A small Australian business, wholly serving the Australian marketplace and with a cloud service operating from a datacentre in Australia might find its business details being scrutinised by the FBI.
It boggles the mind, but the US Patriot Act makes that scenario a very real possibility. As reported by ZDNet, from a data sovereignty perspective, it won’t necessarily matter that Amazon is setting up a local datacentre for its cloud services. The US authorities can still access your data because Amazon happens to be an American company.
The same goes for Microsoft, incidentally, and any other American Cloud provider you might want to use (Oracle and Apple would be other high profile cases). So while you might get faster pings for your data from a datacentre close to home, from a security and compliance perspective the issues with jumping on to the cloud are as problematic as ever when dealing with these companies.
Law and regulation with regards to data and the Cloud still has a long way to go to catch up but you get the impression that the American Government will be in no hurry to amend the Patriot Act. So what can local companies do when those big American multinationals, such as Microsoft, try and push their enterprises on to the Cloud?
Even on a personal level, Microsoft likes to think that we’ll all be making use of this ‘personal Cloud’ vision in the future. Not if the American corporations hold the lion’s share of Cloud provider corporations, we won’t.
This uncomfortable balance between the needs of customers, the wishes of Cloud providers to get people on board, and archaic data sovereignty laws brings up many of the same debates we’ve already had ad nauseam – that with some applications it doesn’t really matter if the FBI wants to sniff around – after all who doesn’t have a gmail account these days? And then the hybrid Cloud model is the wise way to go if you don’t want sensitive data falling into the wrong hands (or Homeland Security, which might end up being the wrong hands if you’re planning a trip to the US and some virtual wires get crossed when they conduct a ‘routine’ background check).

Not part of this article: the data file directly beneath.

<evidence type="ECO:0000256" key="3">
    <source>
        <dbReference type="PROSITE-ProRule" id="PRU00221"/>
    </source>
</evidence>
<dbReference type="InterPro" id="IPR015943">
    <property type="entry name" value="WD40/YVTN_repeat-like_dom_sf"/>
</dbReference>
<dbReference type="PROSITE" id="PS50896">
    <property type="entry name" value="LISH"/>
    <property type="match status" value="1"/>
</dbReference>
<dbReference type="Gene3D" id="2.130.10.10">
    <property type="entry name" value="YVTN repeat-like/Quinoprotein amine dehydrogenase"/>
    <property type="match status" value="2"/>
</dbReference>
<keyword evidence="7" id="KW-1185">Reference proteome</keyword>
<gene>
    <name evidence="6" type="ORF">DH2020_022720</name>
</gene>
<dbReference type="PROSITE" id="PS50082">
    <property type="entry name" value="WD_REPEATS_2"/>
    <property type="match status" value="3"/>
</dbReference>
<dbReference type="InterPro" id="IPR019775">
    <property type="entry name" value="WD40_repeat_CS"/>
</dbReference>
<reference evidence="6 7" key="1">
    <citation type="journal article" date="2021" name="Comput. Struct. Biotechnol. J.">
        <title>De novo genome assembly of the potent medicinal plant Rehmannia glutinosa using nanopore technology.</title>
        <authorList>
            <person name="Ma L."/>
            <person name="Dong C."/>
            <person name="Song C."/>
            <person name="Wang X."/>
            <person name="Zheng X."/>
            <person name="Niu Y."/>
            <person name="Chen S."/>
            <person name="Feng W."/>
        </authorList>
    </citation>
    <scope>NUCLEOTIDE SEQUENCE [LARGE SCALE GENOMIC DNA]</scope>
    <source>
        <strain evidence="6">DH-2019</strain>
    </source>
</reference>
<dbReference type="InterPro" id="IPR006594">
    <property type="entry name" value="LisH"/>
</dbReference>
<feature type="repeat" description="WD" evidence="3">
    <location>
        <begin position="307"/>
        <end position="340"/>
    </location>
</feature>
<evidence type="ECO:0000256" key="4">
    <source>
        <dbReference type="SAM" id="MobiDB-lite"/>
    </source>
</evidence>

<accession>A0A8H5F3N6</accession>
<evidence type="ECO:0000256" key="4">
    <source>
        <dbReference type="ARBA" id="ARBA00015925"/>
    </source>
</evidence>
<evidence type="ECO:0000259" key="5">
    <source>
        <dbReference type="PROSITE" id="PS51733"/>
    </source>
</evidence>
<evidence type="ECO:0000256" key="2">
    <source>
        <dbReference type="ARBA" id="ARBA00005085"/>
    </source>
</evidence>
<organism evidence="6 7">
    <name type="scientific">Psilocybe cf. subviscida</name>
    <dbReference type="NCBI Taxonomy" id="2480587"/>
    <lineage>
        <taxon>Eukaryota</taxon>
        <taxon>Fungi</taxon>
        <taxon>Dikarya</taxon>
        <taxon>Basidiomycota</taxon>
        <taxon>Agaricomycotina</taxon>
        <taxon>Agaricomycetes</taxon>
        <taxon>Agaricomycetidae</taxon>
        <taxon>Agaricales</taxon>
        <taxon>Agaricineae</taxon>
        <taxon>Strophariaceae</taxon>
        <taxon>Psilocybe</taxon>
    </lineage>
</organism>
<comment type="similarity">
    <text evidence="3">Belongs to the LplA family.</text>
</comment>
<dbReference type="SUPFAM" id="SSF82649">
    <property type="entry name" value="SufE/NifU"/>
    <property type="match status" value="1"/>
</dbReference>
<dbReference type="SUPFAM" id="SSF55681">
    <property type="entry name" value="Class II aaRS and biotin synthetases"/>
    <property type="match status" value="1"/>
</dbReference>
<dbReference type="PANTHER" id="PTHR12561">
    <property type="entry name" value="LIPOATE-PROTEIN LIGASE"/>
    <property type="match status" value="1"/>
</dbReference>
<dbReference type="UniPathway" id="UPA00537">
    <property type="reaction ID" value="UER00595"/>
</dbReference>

So I don’t think the practicalities and concerns of moving data to the Cloud has changed in any significant way with the data sovereignty story that has sprung out of the Amazon Cloud news.
What I do think is that it is becoming far, far too difficult to track who might have access to what data up there in the clouds – both for organisations and as an individual. Perhaps that’s the underlying reason the likes of Anonymous are able to run rampant right now – where once we were fighting with our backs to the wall, now that wall has been taken away and we’re expected to be as secure in an open field.
It’s a deeply depersonalising experience to know that your data is quite literally an open book resource on the other side of the world, and that you have very little control over it – even if you terminate your own or your business’ relationship with your Cloud provider. When you can’t even be sure if your data will remain in Australia when you host your data on a datacentre in Australia, it’s a ludicrous situation. It’s even worse to know the archives and backups remain available to people you haven’t directly authorised after the contract is terminated.
But this issue does have business advantages for competitors. Australian companies and other non-American companies from nations without a paranoid, sorry, ‘Patriot’ Act, suddenly look a lot more attractive. With the likes of NTT Data and Telstra making big moves in the local Cloud space, it’s not like customers will even have to compromise the peace of mind that dealing with a large enterprise can bring.
The American corporations might want to start lobbying for some exceptions for their offshore customers in light of that.